We love to hate our New Zealand cousins, but when it comes to e-cigarettes, they have got things right
Australia is falling behind its trans-Tasman cousin. New Zealand has the All Blacks, the America’s Cup and marriage equality. Now its leading medical organisation has officially embraced e-cigarettes for tobacco harm reduction.
The New Zealand Medical Association’s (NZMA) latest Smokefree Position Statement supports making nicotine-containing e-cigarettes legally and readily available in New Zealand. Sensibly this includes appropriate regulation to ensure safety and careful monitoring of outcomes.
After reviewing the latest evidence, the NZMA concluded: “It is likely that e-cigarettes will be an effective tool for smokers who want to quit. There is general scientific consensus that the exclusive use of nicotine-containing e-cigarettes is considerably less harmful than smoking.”
This is in stark contrast to the view taken by Australian Medical Association which believes that: “Currently there is no medical reason to start using an e-cigarette.” Who is right?
The NZMA’s decision is in a national context which embraces e-cigarettes. In March 2017, the New Zealand government announced “the sale of nicotine e-cigarettes and e-liquid will be made legal”. E-cigarettes will be sold as consumer products so smokers who are unable to quit smoking “have access to a lower-risk alternative”. Parliament is currently preparing the legislation.
New Zealand has a similar adult smoking rate to Australia of 16.3%. It has set a target of less than 5% smoking by 2025 and recognises the need for additional strategies. Novel and innovative strategies such as e-cigarettes may make the difference.
New Zealand has followed a traditional abstinence-only approach, also known as “quit or die”. The new laws will add a harm-reduction component to tobacco policy, to help those smokers who are simply unable or unwilling to quit. Complete cessation is always the preferred choice, but other options are needed if quitting is not possible.
The approach being taken in New Zealand is pragmatic. It recognises that the evidence is not yet fully conclusive, but that smokers should be able to choose a safer alternative which can lead to substantial health benefits. How can we deny this on compassionate and human rights grounds?
At the same time, users and the wider community need to be protected. The New Zealand legislation will include a suite of regulations to minimise any risks. These include bans on sales to under 18-year olds, some restrictions on advertising and bans on use in smokefree areas. There will also be requirements for product safety such as manufacturing standards, ingredient quality, labelling standards and child-resistant containers.
In contrast to the NZMA, the Australian Medical Association has set an unrealistic standard of requiring absolute proof for e-cigarettes before allowing their use. “Only once safety and efficacy has been thoroughly established” will the AMA support them.
This absolutist approach ignores the growing evidence from large population studies showing that e-cigarettes are helping smokers quit. Millions of smokers have quit in the United Kingdom, European Union and United States using e-cigarettes.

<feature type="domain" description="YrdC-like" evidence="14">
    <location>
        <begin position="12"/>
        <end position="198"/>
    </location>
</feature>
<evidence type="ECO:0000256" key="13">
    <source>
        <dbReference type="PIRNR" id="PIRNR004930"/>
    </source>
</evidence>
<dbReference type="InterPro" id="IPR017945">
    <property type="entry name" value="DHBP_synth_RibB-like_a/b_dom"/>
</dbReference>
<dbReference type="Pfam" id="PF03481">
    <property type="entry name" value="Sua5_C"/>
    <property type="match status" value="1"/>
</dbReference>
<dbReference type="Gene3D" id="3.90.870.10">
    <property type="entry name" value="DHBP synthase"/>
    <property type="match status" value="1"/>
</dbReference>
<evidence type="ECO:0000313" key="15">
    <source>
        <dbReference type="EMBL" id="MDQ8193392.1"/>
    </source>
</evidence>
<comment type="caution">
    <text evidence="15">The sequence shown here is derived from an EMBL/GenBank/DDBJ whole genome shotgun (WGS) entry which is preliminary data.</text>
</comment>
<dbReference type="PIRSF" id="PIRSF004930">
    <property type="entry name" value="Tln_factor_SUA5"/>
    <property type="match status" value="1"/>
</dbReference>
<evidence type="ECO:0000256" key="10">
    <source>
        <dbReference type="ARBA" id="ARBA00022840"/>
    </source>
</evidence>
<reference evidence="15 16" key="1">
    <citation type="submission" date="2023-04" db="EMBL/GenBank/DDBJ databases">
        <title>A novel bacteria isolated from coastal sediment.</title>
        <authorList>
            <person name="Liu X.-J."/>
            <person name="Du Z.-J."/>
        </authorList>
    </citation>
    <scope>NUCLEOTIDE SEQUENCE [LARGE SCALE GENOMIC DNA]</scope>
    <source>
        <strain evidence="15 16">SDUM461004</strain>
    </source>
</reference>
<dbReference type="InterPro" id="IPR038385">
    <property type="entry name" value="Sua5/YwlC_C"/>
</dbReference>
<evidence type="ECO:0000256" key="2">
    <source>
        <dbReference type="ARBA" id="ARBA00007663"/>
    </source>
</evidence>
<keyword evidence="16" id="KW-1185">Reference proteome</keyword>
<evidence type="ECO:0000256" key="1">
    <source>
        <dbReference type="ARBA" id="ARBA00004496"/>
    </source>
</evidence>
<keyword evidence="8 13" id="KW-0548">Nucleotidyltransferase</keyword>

The AMA also sets an unreasonably high bar for safety. The UK Royal College of Physicians has concluded that the long-term use of e-cigarettes is unlikely to exceed 5% of the harm from smoking tobacco, which e-cigarettes replace. Any risk from e-cigarettes needs to be compared with the risk of smoking which kills two out of every three users.
The AMA is concerned that e-cigarettes will be a gateway to smoking for young people or will renormalise smoking again. However, 10 years of overseas experience has found little or no evidence for these concerns.
The AMA’s position is embedded in a national tobacco control culture which does not value tobacco harm reduction. Although tobacco harm reduction is one of the three pillars of tobacco control in the Australian National Tobacco Strategy, it is supported in principle only and not in practice.
E-cigarettes are being strongly resisted by all Australia’s nine health departments, the NHMRC and TGA and most other medical and health organisations. However, the momentum is shifting. The Royal Australian and New Zealand College of Psychiatrists recently broke free from the “groupthink” and announced strong support for vaping.
Australian health organisations need to look beyond abstinence and embrace the growing evidence for tobacco harm reduction. Evidence is never perfect, but there is now enough to allow smokers to legally access this much less harmful alternative while minimising potential harms with sensible regulation.
The losers from any delay are Australian smokers. These harm-reduction products will almost inevitably be accepted in time. While we wait, smokers are dying from preventable smoking-related health problems.
We love to hate our New Zealand cousins. But on this occasion, as on many others, New Zealand is right and we are wrong.
Colin Mendelsohn is Conjoint Associate Professor at the School of Public Health and Community Medicine, University of New South Wales, Sydney
Disclosure: Colin Mendelsohn has no financial or commercial relationship with any electronic cigarette or tobacco company